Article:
It would be easy to wax poetic about how great Patricia Barber or Louis and Ella sound through this player… that’s just low hanging fruit. Those feeling a little more adventuresome or avant-garde may even enjoy the latest, Frank Zappa, high res releases on Qobuz. “Don’t Eat The Yellow Snow” has been a favorite since college days, yet playing Apostrophe through the Naim player is a revelation. Frank Zappa built a reputation for complex, densely packed music, full of the tiniest musical nuggets that often require headphones and trendy chemical amusement aids to uncover. The ND555 goes deeper into this mine than ever, and it’s an incredible, engaging experience. This is what you write the big check for.

Specs, tech, and functionality

Even after a lengthy review like this, there is still more we haven’t unearthed. We suggest revisiting the Naim website and even the Naim forum, where you can get a healthy dose of unfiltered comments from ND555 owners. I’ve always enjoyed the Naim forum and have found excellent tech advice there over the years.

The final argument that can be had about the Naim and its Burr-Brown based chipset vs. the shortlist of DACs that do it all in software is the question of earlier obsolescence because a chipset-based digital decoder will obviously become obsolete faster than one that can merely have new software and firmware uploaded.

In an ultimate sense, this is true; however, the ND555/PS555 (especially if you go for broke and add a second PS555) is so good, I can’t imagine digital playback getting all that much better. At least not to the point that you’d want to scrap the ND555. Had computer audio and streaming not hit the scene, the CD555/PS555 would still be my digital reference. For all but the most ADD, this one should last you a lifetime.

If you tick the yes box

If you like what we’ve had to say so far, and you are looking for a destination digital front end, the next step is to make an appointment with your Naim specialist so you can see for yourself (and hear, of course) how lovely the ND555/PS555 is.

The biggest question of all is: is the ND555 “worth the money?” While that is always a relative question, and there are thousands of people on the internet that will tell you spending this much money on a DAC is insanity.

However, if you’ve got $40k in available funds, you A: aren’t sweating how to pay this month’s mortgage payment, and B: you’ve probably worked your way up the audiophile ladder a bit, and my hope is that you’ve heard many of the other offerings. There are a lot of great DACs in the $9,000 – $15,000 arena (even from Naim and dCS). After auditioning and living with a number of those, if you can make the jump, the level of musicality and ease that the ND555 creates is worth every penny. And as I like to say, if you can take the big leap now, you won’t lose $2k-$5k each time you trade up from a lesser DAC. It adds up in a hurry.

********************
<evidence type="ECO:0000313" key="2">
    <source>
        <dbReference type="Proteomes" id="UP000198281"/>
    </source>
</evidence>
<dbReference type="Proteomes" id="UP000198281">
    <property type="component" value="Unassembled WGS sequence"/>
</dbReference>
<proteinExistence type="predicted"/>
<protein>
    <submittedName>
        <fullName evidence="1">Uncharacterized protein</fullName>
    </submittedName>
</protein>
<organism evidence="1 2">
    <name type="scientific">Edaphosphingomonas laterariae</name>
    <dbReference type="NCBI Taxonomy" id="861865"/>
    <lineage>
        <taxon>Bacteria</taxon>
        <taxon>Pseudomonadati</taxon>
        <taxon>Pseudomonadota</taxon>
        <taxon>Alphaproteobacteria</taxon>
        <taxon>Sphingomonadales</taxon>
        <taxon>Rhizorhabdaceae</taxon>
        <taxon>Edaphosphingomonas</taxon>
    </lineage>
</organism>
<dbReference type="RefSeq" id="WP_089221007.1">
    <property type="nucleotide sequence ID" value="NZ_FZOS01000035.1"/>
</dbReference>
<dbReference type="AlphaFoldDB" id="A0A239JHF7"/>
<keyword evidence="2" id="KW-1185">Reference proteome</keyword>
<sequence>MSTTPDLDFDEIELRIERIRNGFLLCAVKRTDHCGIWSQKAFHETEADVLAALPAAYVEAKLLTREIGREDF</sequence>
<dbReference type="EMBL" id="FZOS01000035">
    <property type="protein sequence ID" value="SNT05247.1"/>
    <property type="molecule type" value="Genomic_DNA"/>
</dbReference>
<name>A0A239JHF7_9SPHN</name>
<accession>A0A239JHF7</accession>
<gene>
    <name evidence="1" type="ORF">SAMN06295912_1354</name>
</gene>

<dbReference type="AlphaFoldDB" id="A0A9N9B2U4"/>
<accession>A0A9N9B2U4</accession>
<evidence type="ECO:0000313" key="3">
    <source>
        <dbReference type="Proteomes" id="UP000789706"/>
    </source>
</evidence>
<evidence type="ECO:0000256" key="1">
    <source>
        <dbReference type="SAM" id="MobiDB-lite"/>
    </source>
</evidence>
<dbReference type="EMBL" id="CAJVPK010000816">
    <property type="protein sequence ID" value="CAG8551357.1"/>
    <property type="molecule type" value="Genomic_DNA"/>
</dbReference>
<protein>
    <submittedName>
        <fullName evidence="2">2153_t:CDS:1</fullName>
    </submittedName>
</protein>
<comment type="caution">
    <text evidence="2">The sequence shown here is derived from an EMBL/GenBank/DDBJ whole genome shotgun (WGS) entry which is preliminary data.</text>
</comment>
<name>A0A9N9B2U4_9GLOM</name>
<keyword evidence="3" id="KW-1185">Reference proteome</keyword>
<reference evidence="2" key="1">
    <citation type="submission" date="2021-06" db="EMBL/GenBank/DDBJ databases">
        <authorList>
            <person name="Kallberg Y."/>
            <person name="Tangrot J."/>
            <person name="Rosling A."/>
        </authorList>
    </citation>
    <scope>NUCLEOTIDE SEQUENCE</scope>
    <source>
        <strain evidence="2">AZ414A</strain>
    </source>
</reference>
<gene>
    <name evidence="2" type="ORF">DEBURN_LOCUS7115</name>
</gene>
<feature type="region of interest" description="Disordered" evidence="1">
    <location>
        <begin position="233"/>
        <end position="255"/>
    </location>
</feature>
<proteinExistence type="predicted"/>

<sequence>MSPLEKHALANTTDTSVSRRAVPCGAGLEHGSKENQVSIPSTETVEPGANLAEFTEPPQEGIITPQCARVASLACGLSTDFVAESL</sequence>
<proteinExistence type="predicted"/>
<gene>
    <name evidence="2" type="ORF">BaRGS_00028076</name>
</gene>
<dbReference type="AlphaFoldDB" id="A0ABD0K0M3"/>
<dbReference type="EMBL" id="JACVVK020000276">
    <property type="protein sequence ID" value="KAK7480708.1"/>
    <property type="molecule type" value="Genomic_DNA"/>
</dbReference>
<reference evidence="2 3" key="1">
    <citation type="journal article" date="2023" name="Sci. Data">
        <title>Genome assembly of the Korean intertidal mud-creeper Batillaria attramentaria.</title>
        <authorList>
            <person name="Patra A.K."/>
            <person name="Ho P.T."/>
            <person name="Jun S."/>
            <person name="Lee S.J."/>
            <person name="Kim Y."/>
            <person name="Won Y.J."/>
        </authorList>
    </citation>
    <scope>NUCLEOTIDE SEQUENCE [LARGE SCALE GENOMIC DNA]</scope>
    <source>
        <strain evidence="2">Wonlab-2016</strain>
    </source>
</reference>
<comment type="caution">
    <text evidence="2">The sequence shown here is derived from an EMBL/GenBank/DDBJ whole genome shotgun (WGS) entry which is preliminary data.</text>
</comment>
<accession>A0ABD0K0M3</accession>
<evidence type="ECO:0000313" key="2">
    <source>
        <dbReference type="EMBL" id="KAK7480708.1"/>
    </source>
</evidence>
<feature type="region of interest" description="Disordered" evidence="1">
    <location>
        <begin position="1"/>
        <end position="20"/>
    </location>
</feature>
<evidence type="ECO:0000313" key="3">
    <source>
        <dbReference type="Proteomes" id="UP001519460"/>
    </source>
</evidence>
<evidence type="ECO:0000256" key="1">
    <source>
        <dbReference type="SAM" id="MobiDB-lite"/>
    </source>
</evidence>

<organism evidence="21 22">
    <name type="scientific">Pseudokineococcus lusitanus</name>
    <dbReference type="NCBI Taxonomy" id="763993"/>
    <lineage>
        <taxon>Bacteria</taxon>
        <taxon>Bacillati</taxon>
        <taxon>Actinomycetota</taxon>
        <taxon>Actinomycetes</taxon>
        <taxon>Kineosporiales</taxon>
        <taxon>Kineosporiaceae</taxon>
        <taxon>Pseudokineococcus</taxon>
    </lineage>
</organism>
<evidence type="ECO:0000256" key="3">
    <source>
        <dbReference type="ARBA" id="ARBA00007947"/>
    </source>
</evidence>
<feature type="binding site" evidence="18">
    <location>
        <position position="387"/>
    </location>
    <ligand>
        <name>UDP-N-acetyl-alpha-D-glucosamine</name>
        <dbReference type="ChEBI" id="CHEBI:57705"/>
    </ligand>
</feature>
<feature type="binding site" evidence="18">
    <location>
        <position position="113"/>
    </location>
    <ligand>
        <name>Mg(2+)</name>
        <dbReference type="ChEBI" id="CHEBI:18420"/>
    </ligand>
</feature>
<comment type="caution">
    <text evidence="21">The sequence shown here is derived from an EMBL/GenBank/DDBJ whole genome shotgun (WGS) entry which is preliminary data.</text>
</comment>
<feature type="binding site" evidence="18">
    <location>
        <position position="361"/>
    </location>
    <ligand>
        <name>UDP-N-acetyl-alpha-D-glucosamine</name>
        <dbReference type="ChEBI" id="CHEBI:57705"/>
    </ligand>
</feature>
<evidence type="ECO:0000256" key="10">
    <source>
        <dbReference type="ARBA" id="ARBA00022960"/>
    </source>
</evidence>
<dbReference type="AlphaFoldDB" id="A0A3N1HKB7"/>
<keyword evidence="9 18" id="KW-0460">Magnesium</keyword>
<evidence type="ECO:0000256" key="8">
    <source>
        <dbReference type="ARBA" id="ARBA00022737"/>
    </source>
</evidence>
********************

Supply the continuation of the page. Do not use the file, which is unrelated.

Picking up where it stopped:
Yes, build quality at this level is superb, and of course, thousands of hours of research, testing, and prototyping went in the front door. But in the end, when you compare the finest DACs at this price point as a whole, they still outperform the DACs a click or two down. Finally, when you graduate to a player at this level, there is no more regret. You won’t find yourself sitting in the listening chair pondering, “if it only did a little more of this, or a little less of that.” Build quality, execution, ergonomics, and most of all, sound quality are all top. Another thought to ponder:  because Naim can build a product at this level makes their entry-level digital products equally compelling. There’s a deep pool of knowledge to swim in, so even if you can’t play at the top of the mountain, it’s still a good day wherever you can be. Naim makes a fantastic $3k player because they have the engineering chops to make a $40k player.

Naim digital players are at the top of the mountain when capturing music’s pace and timing. There is a correctness here that is achieved by precious few digital players, and when listening to acoustic instruments, everything in the mix feels as if it’s the proper size and has correct spatial relationships. Some players can feel overblown, yet with the ND555, you can hear the difference between an upright Steinway and a Grand. This level of musicality will have you looking at your turntable, wondering if you really need to fuss with vinyl anymore. It’s that good.


Preamplifier Pass Labs XS Pre

Analog Pass Labs XS Phono, Grand Prix Parabolica, Lyra Atlas

Power Amplifier Pass Labs XA200.8

Speakers Sonus faber Stradivari, six-pack of REL no.25 subwoofers

Cable Cardas Clear, Tellurium Q, and Red Miracle interconnect

(Naim to preamplifier)